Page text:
The Nigeria Labour Congress, NLC on Wednesday rejected the 45 per cent hike in electricity tariffs announced on Monday by the Nigerian Electricity Regulatory Commission, NERC.
The commission announced the raise while also ending the N750 compulsory fixed charge for all categories of users.
Sam Amadi, whose tenure as chairman of the commission officially lapsed on Monday, said the new rates did not affect residential consumers in houses, flats or residences with electricity lifeline of 50kWh, classified as R1. This category of consumers would continue to pay N4 kWh for unit of electricity consumed.
Other categories of consumers, including residential customers using single and three-phase meters in the houses and residences, classified R2, and Commercial consumers using their residences as factory for manufacturing goods and classified as C2.
The new energy charges were revised from an average of N13.21kWh to N28.05kWh for R2; N23.61 kWh to N36.78 kWh for C1 and N29.98 kWh to N46.23 kWh for C2 consumers.
But, at the end of its Central Working Committee meeting in Abuja, the NLC rejected the hike, describing it as not justifiable.
“Any increment in electricity charge at this time when the challenges in the country’s economy have adversely reduced the purchasing power of the ordinary Nigerians and slowed down businesses, including manufacturing, is not justifiable,” the NLC President, Ayuba Wabba, and General Secretary Peter Ozo-Eson, said in a statement.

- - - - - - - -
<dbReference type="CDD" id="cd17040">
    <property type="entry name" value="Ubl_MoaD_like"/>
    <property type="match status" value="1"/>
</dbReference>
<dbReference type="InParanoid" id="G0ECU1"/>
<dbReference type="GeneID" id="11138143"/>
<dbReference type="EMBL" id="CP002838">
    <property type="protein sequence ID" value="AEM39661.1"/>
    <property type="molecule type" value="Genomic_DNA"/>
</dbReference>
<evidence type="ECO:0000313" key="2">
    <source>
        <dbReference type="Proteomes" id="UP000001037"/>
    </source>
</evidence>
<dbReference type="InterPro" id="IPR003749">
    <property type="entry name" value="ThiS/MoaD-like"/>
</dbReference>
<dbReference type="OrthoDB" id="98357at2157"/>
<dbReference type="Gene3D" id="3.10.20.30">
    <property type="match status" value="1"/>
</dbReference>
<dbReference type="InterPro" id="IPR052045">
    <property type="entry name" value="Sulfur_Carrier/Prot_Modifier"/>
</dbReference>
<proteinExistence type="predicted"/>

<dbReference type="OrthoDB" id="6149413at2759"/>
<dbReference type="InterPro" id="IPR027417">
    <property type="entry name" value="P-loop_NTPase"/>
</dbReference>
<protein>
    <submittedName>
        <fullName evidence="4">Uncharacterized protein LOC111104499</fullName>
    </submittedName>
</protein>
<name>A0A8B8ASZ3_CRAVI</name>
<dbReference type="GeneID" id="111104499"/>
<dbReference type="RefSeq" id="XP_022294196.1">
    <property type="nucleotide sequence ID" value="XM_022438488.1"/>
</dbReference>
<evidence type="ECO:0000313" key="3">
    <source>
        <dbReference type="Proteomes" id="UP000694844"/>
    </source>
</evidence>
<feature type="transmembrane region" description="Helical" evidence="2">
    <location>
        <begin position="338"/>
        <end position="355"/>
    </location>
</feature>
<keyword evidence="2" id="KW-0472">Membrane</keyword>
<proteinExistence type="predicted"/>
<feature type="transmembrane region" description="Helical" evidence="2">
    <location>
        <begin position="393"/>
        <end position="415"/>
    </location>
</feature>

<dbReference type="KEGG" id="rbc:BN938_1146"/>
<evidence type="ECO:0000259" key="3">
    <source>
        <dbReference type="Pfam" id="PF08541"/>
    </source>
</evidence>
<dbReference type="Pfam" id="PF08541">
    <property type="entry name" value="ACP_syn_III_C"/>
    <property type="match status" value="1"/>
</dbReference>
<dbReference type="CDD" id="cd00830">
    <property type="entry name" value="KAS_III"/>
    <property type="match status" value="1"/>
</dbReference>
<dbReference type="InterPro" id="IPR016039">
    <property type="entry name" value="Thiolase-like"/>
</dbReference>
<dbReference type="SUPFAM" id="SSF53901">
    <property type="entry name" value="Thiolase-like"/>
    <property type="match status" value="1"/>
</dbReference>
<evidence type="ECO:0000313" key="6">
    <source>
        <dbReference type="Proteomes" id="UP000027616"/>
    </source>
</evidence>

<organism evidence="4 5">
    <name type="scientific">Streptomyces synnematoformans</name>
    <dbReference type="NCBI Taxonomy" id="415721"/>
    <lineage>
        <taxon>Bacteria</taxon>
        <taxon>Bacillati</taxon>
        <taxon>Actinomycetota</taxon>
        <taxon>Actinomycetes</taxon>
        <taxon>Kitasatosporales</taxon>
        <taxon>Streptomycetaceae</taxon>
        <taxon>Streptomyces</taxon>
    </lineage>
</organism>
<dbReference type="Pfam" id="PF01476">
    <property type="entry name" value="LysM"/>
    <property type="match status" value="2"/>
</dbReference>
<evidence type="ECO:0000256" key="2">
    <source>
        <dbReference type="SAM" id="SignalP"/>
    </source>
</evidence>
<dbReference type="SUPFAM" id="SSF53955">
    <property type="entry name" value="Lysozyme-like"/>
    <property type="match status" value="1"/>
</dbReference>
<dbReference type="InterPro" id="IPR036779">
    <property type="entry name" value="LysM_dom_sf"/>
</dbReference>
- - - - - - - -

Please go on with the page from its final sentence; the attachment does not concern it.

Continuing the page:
“It is clear therefore that the 45% tariff increase is an additional heavy burden on consumers and will have a telling effect on business, especially manufacturing,” the union added.
While demanding that prepaid metres be made available to all consumers free of charge, the NLC leaders said the electricity distribution companies have always exploited Nigerians through estimated billing systems by deliberately refusing to make pre-paid metres available.
On removal of fuel subsidy and fuel price increase, the NLC said the discordant pronouncements from government officials on the two issues was creating panic and confusion in the system, even as it reaffirmed its opposition to any fuel price increase.
On minimum wage, the CWC said any attempt by any governor of any state of the federation to reduce or tamper with the minimum wage of workers, which is legally due for a review, would be vehemently resisted.
“The National Minimum Wage is a national law, which no governor can unilaterally review. We will mobilize all members of the Congress to any state that reviews downward the minimum wage, or resorts to laying off workers. The National Minimum Wage of N18, 000 has been rendered valueless by the mindless devaluation of the Naira and rising inflation,” the NLC said.